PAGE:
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The actor breaks down one of the film’s signature scenes and reflects on early conversations with her upcoming ‘Furiosa’ director George Miller.
Last year, Taylor-Joy was cast in George Miller’s
Mad Max: Fury Road
, as the eponymous lead character, and even though they’re still in the early stages, she’s already impressed by Miller’s unique sensibility.
“Even at this stage in the process, working with him is like going to university,” Taylor-Joy shares. “I love the conversations that we have. I love the way that we talk not just about the character but the story as a whole. I adore him already, and I haven’t even met the man in person yet.”
In a recent conversation with
, Taylor-Joy also reflects on mirroring McKenzie, as well as an elaborate dance sequence the two shared with co-star Matt Smith.
Your list of illustrious collaborators keeps getting longer. With that frame of reference in mind, what is Edgar’s superpower among that group?
Wow, the amount of references he has both in music and in film. But also, he directs in beats, and as an actor who started off as a dancer, I see my scenes in beats. And being able to collaborate with somebody who spoke the same language as I did in that way was wonderful. Truly.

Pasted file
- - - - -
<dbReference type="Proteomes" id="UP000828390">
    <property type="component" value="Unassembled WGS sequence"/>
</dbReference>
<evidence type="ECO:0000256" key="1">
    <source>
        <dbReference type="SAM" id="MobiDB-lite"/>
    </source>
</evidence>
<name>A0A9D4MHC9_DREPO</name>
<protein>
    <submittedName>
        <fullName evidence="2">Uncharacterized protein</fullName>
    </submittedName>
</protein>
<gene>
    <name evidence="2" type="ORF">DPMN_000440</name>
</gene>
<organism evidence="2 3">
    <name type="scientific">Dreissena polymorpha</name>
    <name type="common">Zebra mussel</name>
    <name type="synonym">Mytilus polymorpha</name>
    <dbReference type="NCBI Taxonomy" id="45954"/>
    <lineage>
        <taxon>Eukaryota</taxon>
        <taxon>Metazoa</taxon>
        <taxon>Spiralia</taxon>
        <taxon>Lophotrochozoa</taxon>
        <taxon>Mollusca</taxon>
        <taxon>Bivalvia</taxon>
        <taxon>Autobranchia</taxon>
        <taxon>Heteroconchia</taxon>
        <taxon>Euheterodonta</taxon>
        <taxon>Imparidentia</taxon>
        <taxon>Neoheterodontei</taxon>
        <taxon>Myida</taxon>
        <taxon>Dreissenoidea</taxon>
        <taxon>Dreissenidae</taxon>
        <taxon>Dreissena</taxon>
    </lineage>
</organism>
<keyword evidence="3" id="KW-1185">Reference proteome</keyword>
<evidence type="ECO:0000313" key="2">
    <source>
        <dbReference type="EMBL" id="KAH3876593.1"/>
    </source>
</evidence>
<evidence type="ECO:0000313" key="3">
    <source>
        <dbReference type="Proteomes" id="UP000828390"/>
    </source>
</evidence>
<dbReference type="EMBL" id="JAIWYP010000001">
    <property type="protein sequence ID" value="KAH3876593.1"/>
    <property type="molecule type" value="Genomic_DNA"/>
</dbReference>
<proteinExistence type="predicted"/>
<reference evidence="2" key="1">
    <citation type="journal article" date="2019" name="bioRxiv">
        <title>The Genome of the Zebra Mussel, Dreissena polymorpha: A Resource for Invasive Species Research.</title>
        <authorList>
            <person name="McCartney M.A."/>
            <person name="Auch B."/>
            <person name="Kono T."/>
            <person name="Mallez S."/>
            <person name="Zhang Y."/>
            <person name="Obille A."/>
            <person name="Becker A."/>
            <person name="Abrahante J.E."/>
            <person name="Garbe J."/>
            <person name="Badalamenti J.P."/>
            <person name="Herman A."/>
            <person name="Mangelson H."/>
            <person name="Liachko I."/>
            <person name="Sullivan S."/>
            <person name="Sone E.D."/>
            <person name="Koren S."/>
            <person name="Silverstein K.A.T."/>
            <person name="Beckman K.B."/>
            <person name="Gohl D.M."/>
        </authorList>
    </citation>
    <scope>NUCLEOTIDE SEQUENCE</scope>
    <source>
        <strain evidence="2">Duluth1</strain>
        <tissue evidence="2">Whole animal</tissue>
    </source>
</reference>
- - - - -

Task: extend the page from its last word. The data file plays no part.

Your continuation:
Thomasin McKenzie stars as Eloise and Anya Taylor-Joy as Sandie
Courtesy of Focus Features
For the many reflection shots involving you and Thomasin [McKenzie], did the two of you basically learn choreography to mirror each other in that way?
Yes, we had a wonderful choreographer called Jennifer White, but she kind of let us lead it.
It was almost about becoming each other, and what’s beautiful about that is both Thomasin and I like to be quiet, very quiet sometimes. And that’s the meditation that you have to get into in order to be able to anticipate someone’s movements before your own and having that very still and yet, buzzing-with-energy connection between the two of us. That was something that I hadn’t experienced before, and it was so much fun to do.
The opening dance number was also incredible as you and Thomasin kept switching in and out. Was that quite the process to put together?
Yes and no. We were genuinely like little kids after every single take. We would rush to the monitor and say, “Oh my gosh! We pulled it off. This is incredible!” The behind the scenes of that is almost better than what’s in the movie because it’s quite funny seeing how we managed to be where we had to be for the perfect moment. And it’s not only a dance between Thomasin, Matt and myself; it’s also really a dance with the camera. At one point, our director of photography [Chung-hoon Chung] jumped in with some lights and that’s when it was pretty wild. Having four people move that quickly around each other was pretty extraordinary.
Director Edgar Wright and actor Anya Taylor-Joy
Courtesy of Parisa Taghizadeh/Focus Features
We’ve talked before about your filmmaking aspirations and how you treat each set like
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